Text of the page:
Frack­ing firms eye pipe­line to D.C. mar­ket

The Washington Times Daily - - Business - BY BEN WOLF­GANG

In an­other sign of the frack­ing boom that’s helped re­vi­tal­ize Penn­syl­va­nia’s econ­omy, three ma­jor en­ergy firms say they want to build a $1 bil­lion nat­u­ral­gas pipe­line from the Key­stone State as far south as the Washington, D.C., mar­ket.

The project, dubbed the Com­mon­wealth Pipe­line, would trans­port gas from the state’s Mar­cel­lus Shale re­gion to ma­jor mar­kets along the East Coast, in­clud­ing Philadel­phia and Bal­ti­more. An ex­act route hasn’t yet been de­ter­mined, but the 200-mile line, if built, would be­gin in ru­ral Ly­coming County in north-cen­tral Penn­syl­va­nia and con­tinue south near Har­ris­burg.

At max­i­mum ca­pac­ity, it would trans­port about 7.8 mil­lion cu­bic feet of nat­u­ral gas each day — nearly four times what the en­tire coun­try cur­rently uses per month.

The com­pa­nies in­volved — Penn­syl­va­nia’s UGI En­ergy Ser­vices and Capi­tol En­ergy Ven­tures Corp. and Kansas City, Mo.-based In­ergy Mid­stream L.P. — hope to com­plete the project by 2015. In­ergy would build and op­er­ate the pipe­line, while UGI and Capi­tol would own equal eq­uity in­ter­ests in it, the com­pa­nies said in a joint state­ment.

“Gas pro­duc­tion in the re­gion has been limited by . . . ex­ist­ing in­ter­state pipe­lines, most of which cur­rently serve mar­kets out­side Penn­syl­va­nia,” said Bradley C. Hall, UGI pres­i­dent. “Our goal in par­tic­i­pat­ing in this project is to bring gas pro­duced in Penn­syl­va­nia di­rectly to the ma­jor mar­kets in cen­tral and east­ern Penn­syl­va­nia.”

Since the Mar­cel­lus drilling boom be­gan about five years ago, most of the fuel pro­duced in gas-rich ar­eas such as north­ern and western Penn­syl­va­nia has been shipped west to Ohio, Ken­tucky and other states.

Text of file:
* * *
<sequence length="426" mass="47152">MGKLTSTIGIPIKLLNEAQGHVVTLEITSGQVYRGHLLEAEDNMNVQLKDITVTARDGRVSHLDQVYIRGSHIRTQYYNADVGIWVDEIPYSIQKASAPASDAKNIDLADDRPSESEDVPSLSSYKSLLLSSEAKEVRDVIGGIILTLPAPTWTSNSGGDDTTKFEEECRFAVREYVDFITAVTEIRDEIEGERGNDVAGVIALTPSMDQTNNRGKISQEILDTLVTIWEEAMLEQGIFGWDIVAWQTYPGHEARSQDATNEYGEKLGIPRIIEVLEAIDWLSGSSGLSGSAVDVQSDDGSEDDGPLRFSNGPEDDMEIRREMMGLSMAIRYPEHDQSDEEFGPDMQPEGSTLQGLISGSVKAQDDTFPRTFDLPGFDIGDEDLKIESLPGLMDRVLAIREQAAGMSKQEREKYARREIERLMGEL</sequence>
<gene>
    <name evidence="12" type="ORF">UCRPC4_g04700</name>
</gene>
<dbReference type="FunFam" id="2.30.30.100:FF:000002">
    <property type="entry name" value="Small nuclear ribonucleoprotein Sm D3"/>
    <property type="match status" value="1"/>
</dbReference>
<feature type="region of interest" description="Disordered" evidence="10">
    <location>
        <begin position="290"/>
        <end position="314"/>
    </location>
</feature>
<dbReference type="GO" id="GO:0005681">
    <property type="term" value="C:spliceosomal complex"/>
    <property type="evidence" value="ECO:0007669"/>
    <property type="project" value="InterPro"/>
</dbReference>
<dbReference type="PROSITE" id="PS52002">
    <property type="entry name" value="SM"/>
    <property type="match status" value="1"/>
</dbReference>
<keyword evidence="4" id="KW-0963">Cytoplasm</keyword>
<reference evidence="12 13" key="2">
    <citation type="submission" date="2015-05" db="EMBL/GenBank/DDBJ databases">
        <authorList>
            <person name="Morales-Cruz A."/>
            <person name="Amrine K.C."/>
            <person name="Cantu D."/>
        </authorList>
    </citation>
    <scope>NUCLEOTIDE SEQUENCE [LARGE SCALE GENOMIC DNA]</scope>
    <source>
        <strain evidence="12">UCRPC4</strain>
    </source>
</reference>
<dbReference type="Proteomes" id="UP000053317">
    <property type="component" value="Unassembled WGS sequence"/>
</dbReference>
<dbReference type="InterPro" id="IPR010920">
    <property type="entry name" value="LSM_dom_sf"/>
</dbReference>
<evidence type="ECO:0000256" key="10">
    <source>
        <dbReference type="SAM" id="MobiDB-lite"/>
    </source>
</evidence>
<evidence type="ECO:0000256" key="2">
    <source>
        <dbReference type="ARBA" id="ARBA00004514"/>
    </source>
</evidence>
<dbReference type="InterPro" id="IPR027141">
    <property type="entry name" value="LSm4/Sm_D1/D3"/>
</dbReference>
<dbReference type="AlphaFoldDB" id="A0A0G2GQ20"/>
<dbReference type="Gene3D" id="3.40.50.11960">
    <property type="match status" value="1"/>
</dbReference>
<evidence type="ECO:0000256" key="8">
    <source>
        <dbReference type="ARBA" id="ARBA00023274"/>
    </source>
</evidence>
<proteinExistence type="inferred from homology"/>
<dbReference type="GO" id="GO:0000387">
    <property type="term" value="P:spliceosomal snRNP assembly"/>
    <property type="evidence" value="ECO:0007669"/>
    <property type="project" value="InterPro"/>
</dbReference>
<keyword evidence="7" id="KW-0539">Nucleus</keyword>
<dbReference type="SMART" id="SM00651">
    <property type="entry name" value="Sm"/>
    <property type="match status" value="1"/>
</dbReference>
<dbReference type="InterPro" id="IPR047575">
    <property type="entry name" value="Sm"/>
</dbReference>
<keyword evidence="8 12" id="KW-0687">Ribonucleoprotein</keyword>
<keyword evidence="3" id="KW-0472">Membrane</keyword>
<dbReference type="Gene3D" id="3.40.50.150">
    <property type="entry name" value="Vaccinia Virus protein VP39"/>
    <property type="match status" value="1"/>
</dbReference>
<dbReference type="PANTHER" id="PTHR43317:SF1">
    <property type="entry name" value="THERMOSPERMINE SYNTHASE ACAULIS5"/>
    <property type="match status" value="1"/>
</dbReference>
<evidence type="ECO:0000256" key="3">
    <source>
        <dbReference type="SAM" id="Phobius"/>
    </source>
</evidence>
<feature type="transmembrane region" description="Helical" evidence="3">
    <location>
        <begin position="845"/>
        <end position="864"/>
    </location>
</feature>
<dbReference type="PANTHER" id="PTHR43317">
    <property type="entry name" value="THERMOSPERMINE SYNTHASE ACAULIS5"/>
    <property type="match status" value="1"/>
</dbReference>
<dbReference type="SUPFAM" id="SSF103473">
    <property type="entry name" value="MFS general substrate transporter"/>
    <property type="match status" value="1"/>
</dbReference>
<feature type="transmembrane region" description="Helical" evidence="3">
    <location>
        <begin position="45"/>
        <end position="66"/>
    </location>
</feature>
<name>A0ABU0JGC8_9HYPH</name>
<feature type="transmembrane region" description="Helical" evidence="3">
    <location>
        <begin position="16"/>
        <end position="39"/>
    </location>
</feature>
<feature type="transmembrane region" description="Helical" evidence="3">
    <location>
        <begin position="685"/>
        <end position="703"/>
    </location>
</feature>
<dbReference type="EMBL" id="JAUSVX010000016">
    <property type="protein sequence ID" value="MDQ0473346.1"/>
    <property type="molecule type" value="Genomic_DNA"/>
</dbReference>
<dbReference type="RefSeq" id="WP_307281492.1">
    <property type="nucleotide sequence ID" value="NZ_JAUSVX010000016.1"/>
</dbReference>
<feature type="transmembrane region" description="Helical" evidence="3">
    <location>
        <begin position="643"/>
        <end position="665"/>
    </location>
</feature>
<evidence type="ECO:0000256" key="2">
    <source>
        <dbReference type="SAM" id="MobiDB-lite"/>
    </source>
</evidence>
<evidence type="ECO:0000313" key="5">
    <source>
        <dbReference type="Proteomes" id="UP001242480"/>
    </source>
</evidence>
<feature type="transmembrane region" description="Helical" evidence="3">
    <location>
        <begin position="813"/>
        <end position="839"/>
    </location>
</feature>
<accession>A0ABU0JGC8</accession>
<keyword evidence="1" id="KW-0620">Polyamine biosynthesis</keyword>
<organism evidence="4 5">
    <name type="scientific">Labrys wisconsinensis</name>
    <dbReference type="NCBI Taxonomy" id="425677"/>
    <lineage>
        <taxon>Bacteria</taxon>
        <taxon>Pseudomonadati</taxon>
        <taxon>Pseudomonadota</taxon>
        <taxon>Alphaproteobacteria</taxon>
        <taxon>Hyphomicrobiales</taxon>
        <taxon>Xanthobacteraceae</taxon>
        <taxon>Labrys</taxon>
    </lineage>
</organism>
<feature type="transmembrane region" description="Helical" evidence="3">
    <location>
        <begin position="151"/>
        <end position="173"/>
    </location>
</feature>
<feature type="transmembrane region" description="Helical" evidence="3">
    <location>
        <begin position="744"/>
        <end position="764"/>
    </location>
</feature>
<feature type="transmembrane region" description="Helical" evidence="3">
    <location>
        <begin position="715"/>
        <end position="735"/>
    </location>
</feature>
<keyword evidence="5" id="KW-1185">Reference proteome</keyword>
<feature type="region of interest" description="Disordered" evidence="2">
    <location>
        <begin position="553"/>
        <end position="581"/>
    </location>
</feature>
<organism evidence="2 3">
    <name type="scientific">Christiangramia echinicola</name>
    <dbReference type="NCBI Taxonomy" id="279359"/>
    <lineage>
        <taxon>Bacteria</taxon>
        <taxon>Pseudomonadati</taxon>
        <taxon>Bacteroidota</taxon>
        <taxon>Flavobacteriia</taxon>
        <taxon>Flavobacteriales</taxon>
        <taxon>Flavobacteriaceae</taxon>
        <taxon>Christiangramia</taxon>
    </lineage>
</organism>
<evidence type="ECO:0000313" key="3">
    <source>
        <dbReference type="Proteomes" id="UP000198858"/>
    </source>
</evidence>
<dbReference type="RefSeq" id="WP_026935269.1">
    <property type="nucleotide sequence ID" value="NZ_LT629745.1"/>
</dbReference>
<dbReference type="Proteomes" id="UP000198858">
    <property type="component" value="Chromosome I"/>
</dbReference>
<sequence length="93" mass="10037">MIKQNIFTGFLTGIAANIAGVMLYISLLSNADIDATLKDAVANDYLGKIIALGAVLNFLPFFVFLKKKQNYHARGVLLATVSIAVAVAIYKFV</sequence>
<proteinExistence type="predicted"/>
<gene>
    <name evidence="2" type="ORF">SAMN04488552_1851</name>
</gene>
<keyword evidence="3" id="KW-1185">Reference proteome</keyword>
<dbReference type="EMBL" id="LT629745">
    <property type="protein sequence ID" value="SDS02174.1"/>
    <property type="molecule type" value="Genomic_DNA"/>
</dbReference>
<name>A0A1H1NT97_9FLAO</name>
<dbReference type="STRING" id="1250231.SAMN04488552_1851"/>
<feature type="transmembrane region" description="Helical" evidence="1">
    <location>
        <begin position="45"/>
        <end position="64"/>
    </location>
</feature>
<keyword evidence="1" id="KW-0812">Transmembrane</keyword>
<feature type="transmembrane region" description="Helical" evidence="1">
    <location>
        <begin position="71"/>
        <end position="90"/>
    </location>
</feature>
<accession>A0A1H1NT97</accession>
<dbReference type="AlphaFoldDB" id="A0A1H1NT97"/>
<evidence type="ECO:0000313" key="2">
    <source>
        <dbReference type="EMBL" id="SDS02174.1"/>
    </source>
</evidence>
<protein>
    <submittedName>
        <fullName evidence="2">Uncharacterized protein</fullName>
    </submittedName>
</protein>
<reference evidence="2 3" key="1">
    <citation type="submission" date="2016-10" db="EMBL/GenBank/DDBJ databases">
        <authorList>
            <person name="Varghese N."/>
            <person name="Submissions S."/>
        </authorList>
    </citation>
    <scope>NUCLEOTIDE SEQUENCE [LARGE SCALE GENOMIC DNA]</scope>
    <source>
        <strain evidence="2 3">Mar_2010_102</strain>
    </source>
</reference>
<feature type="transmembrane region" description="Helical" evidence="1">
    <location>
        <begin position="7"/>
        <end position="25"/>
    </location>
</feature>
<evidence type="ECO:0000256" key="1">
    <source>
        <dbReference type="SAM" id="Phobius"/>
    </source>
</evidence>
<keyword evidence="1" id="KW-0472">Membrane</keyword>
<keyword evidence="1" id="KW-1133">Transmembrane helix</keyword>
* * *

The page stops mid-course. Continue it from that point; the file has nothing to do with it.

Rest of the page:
The Com­mon­wealth Pipe­line would open up ma­jor new mar­kets for the in­dus­try and also al­low Penn­syl­va­ni­ans to take ad­van­tage of the gas extracted from their state. The fuel would be sold to both util­ity com­pa­nies for home heat­ing and trans­porta­tion ser­vice com­pa­nies that op­er­ate nat­u­ral-gas fleets, ac­cord­ing to UGI.

Later this month, the firm and its part­ners plan to hold an “open sea­son,” dur­ing which gas providers can bid to ac­quire pipe­line ca­pac­ity. The bid­ding sea­son will likely last 30 to 60 days and, if suc­cess­ful, would show state and fed­eral reg­u­la­tors the project is nec­es­sary.

De­spite the op­ti­mism gen­er­ated by the an­nounce­ment, the pipe­line project has a long way to go be­fore be­com­ing a re­al­ity. Much like the mas­sive Canadato-texas Key­stone XL pipe­line, re­cently re­jected by Pres­i­dent Obama, the Com­mon­wealth project must first se­cure the nec­es­sary lo­cal and state per­mits and other reg­u­la­tory ap­provals.

En­vi­ron­men­tal groups and other crit­ics, who have for years at­tacked frack­ing — the short­hand term for hy­draulic frac­tur­ing — as an un­safe process that pol­lutes drink­ing water sup­plies, will likely take aim at the pro­posed pipe­line.

But in­dus­try in­sid­ers dis­miss their com­plaints. They view the Com­mon­wealth Pipe­line plan as more ev­i­dence that nat­u­ral gas is the lone bright spot in an oth­er­wise strug­gling econ­omy.

“This bil­lion-dol­lar in­vest­ment of pri­vate cap­i­tal . . . demon­strates how the re­spon­si­ble de­vel­op­ment of jobcre­at­ing Amer­i­can nat­u­ral gas con­tin­ues to de­liver enor­mous and far-reach­ing con­sumer ben­e­fits while strength­en­ing our na­tion’s en­ergy se­cu­rity,” said Travis Win­dle, spokesman for the Mar­cel­lus Shale Coali­tion, an as­so­ci­a­tion of drilling com­pa­nies.

By reach­ing into new mar­kets and find­ing more cus­tomers, Mar­cel­lus drilling com­pa­nies also hope to re­verse the re­cent trend of plum­met­ing prices. The price per 1,000 cu­bic feet of nat­u­ral gas dropped again Mon­day, hit­ting $2.35, just 3 cents short of a 10-year low. An in­creas­ing amount of the fuel is now be­ing stored in un­der­ground fa­cil­i­ties as sup­ply con­tin­ues to out­pace de­mand by a wide mar­gin.

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